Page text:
Conclusion: The 2016 Wilson Research Group Functional Verification Study

Deeper Dive into First Silicon Success and Safety Critical Designs

This blog is a continuation of a series of blogs related to the 2016 Wilson Research Group Functional Verification Study (click here).  In my previous blog (click here), I presented verification results in terms of schedules, number of required spins, and classification of functional bugs. In this blog, I conclude the series by having a little fun with some of the findings from our recent study.

You might recall from our 2014 study we did a deeper dive into the findings made a non-intuitive observation related to design size and first silicon success. That is, the smaller the design the less likelihood of achieving first silicon success (see 2014 conclusion blog for details). This observation still holds true in 2016.

For our 2016 study, we decided to do a deeper dive related to the following:

  1. Verification maturity and silicon success, and
  2. Safety critical designs and silicon successes.

Verification Maturity and Silicon Success

Figure 1 presents the findings for ASIC/IC first silicon success, and Figure 2 presents the findings for FPGA non-trivial bug escapes into production. It is important to note that only 33 percent of ASIC/IC projects are able to achieve first silicon success, and only 22 percent of FPGA projects go into production without a non-trivial bug.

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Figure 1. ASIC/IC required spins before final production

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Figure 2. FPGA non-trivial bug escapes into production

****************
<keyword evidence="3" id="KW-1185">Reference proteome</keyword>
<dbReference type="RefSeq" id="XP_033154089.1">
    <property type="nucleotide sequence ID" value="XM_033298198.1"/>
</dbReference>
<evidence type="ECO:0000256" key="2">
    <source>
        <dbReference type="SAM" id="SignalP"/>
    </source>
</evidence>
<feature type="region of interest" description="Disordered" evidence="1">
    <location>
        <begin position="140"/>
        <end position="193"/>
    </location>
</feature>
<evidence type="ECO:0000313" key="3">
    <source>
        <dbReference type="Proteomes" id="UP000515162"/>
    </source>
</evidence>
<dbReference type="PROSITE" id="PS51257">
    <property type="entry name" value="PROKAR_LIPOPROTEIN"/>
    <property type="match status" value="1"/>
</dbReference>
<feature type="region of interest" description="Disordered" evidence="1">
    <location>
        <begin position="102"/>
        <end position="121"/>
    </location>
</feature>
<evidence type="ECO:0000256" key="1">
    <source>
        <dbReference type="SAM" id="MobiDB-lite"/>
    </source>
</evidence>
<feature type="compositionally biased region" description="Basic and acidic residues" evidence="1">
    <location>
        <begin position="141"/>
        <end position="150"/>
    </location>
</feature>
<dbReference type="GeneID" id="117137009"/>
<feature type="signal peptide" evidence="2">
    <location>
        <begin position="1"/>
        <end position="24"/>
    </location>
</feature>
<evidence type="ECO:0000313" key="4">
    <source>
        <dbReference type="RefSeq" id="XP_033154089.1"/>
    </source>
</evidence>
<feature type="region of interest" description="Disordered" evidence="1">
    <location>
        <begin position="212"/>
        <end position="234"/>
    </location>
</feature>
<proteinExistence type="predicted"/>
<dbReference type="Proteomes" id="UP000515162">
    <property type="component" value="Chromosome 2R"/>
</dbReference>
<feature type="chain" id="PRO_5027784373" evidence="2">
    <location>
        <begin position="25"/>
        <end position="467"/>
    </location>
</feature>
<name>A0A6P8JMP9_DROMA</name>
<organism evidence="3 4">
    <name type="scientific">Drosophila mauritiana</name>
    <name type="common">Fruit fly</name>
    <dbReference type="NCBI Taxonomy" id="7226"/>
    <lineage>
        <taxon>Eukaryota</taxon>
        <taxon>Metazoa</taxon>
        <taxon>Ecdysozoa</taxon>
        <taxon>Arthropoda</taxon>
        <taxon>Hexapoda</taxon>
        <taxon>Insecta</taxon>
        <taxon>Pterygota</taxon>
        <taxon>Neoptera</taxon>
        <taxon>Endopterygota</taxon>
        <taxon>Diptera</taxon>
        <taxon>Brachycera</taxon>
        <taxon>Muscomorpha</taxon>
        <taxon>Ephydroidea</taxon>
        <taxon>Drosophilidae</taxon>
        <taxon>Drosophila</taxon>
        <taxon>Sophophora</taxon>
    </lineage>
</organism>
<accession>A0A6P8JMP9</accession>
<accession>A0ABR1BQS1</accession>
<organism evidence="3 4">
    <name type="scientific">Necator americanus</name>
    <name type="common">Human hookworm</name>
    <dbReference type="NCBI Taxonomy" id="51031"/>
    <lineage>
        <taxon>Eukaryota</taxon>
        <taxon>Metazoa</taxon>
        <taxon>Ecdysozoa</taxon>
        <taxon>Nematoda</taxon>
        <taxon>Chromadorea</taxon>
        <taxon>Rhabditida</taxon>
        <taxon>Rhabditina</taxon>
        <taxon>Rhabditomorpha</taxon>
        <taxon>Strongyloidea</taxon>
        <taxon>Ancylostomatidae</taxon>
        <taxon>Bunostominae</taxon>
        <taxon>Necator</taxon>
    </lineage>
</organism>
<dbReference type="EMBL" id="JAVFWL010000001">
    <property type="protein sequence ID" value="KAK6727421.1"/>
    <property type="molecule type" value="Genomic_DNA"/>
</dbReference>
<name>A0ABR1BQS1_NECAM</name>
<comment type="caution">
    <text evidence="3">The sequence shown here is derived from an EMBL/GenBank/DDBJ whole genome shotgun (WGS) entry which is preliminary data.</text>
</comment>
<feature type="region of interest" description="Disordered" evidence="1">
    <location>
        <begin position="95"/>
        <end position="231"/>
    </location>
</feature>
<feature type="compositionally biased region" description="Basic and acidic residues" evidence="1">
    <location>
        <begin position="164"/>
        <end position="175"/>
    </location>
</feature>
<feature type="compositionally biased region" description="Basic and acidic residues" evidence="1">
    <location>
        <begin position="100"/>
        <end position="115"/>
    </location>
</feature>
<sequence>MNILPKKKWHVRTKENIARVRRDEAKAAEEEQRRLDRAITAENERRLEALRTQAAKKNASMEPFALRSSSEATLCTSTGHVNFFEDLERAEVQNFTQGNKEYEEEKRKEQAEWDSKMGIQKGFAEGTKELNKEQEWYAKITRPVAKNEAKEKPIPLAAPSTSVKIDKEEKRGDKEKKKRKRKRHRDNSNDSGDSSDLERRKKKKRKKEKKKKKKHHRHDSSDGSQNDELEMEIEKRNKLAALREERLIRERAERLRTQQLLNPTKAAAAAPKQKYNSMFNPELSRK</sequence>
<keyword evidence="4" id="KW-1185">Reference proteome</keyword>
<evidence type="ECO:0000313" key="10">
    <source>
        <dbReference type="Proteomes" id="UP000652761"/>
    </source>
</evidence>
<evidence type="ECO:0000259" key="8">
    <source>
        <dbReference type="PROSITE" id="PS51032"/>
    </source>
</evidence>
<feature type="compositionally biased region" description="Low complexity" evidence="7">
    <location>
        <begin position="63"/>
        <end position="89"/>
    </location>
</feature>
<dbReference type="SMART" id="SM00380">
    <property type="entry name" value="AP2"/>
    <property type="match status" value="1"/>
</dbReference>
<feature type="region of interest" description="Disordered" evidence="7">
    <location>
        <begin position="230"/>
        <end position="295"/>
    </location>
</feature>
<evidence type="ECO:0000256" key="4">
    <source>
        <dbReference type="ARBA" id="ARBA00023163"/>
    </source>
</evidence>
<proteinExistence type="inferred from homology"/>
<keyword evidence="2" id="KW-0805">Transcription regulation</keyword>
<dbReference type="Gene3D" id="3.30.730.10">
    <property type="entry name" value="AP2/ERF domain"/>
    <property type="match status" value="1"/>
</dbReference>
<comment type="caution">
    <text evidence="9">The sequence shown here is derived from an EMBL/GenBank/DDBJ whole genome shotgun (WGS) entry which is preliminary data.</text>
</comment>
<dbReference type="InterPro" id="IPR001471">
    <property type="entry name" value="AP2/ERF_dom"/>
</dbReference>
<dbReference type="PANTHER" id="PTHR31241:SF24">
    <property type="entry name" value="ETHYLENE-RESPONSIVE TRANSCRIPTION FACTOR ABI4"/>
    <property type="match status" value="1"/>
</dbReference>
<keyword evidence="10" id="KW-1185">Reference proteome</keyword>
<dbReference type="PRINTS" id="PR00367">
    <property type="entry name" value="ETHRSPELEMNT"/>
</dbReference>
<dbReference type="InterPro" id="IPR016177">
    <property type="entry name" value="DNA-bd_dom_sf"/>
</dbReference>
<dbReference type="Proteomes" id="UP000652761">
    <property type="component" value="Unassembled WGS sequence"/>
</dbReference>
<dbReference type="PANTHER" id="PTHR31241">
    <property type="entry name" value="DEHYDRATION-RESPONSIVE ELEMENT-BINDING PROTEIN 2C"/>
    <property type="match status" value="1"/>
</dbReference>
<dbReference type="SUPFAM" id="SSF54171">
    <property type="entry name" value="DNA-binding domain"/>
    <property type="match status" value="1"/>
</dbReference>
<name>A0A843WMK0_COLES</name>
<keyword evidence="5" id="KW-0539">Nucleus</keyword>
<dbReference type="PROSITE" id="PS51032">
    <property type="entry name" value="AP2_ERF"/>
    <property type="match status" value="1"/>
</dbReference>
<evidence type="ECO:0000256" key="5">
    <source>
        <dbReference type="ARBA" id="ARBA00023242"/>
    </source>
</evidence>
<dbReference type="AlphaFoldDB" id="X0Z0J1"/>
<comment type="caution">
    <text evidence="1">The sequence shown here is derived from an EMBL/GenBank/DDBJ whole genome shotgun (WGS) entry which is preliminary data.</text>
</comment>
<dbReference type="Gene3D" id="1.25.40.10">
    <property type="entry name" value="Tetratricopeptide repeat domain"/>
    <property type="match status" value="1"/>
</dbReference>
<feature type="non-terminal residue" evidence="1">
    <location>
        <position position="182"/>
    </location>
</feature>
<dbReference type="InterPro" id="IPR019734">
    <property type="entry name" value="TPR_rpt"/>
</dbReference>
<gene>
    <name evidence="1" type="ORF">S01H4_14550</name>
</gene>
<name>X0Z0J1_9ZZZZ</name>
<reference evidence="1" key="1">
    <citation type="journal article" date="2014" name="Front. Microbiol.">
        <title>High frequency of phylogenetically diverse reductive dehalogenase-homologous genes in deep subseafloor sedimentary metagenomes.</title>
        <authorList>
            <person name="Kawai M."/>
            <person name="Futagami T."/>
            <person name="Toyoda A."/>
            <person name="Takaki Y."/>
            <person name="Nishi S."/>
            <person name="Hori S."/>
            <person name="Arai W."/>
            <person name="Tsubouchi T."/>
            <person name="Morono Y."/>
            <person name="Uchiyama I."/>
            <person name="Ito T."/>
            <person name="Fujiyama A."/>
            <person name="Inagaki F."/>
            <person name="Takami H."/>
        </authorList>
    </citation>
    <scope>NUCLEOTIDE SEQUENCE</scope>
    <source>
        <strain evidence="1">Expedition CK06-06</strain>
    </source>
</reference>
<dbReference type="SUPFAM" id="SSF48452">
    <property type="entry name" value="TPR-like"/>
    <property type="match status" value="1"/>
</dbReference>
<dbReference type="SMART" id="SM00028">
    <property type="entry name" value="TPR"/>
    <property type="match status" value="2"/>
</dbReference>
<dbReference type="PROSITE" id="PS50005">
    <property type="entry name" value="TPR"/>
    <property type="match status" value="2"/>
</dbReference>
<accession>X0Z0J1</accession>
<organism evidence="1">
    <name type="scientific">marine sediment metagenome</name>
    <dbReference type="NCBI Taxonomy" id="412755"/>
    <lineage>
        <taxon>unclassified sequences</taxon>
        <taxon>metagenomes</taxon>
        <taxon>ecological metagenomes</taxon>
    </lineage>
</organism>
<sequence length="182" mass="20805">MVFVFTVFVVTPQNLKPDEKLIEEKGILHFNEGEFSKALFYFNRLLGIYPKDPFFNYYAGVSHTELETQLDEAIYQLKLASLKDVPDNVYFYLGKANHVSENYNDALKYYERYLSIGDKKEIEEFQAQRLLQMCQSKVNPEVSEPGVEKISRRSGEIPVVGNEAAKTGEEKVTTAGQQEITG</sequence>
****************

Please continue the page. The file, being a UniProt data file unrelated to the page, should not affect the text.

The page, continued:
A question worth asking is if there might be some correlation between project success (in terms of preventing bugs) and verification maturity. To answer this question we looked at verification technology adoption trends related to a project’s silicon success.

Figure 3 presents the adoption of various verification techniques related to ASIC/IC projects, and then correlates these results against achieving first silicon success. The data suggest that the more mature an ASIC/IC project is in its adoption of verification technology the more likelihood of achieving first silicon success.

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Figure 3. ASIC/IC spins and verification maturity.

Similarly, in Figure 4 we examine the adoption of various verification techniques on FPGA projects, and then correlate these results against preventing non-trivial bug escapes into production. Again, the data suggest that the more mature an FPGA project is in its adoption of verification technology the more likelihood that a non-trivial bug will not escape into production.

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Figure 4. FPGA non-trivial bug escapes into production and verification maturity.

Safety Critical Designs and Silicon Success

The second aspect of our 2016 study that we decided to examine a little deeper relates to safety critical designs and their silicon success. Intuitively, one might think that the rigid and structured process required to adhere to one of the safety critical development processes (such as, DO-254 for mil/aero, ISO 26262 for automotive, IEC 60601 for medical, etc.) would yield higher quality in terms of preventing bugs and achieving silicon success.